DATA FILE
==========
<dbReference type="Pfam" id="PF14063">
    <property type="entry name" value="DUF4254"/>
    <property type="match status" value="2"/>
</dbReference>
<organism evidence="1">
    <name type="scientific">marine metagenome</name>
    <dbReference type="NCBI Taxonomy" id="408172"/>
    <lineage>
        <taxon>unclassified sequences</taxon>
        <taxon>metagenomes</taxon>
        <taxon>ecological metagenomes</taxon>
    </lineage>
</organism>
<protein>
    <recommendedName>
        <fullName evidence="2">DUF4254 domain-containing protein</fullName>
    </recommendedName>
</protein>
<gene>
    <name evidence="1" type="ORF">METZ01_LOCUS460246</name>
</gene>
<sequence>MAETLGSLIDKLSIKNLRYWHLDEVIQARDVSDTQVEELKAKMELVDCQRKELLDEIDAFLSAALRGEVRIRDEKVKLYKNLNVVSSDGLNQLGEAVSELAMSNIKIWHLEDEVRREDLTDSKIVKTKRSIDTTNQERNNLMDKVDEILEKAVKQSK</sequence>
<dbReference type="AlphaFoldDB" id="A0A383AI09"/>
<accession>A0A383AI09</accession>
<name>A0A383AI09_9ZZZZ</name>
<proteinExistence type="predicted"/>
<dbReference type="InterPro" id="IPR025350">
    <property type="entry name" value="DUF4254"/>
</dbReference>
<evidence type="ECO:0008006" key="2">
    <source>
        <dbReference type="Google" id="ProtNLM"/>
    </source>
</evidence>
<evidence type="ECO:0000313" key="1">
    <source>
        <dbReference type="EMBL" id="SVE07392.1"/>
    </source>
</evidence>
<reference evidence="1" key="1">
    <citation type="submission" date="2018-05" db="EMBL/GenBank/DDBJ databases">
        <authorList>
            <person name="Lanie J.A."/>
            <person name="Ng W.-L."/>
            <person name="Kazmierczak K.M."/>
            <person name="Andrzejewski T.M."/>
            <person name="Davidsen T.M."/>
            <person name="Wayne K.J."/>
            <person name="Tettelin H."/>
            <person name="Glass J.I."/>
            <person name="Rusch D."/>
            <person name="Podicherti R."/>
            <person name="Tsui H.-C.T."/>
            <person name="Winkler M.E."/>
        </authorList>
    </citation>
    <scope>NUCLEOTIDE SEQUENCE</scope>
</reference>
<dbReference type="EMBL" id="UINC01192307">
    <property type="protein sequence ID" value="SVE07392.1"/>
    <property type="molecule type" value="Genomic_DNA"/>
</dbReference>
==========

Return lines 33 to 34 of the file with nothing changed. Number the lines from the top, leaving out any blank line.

    </source>
</evidence>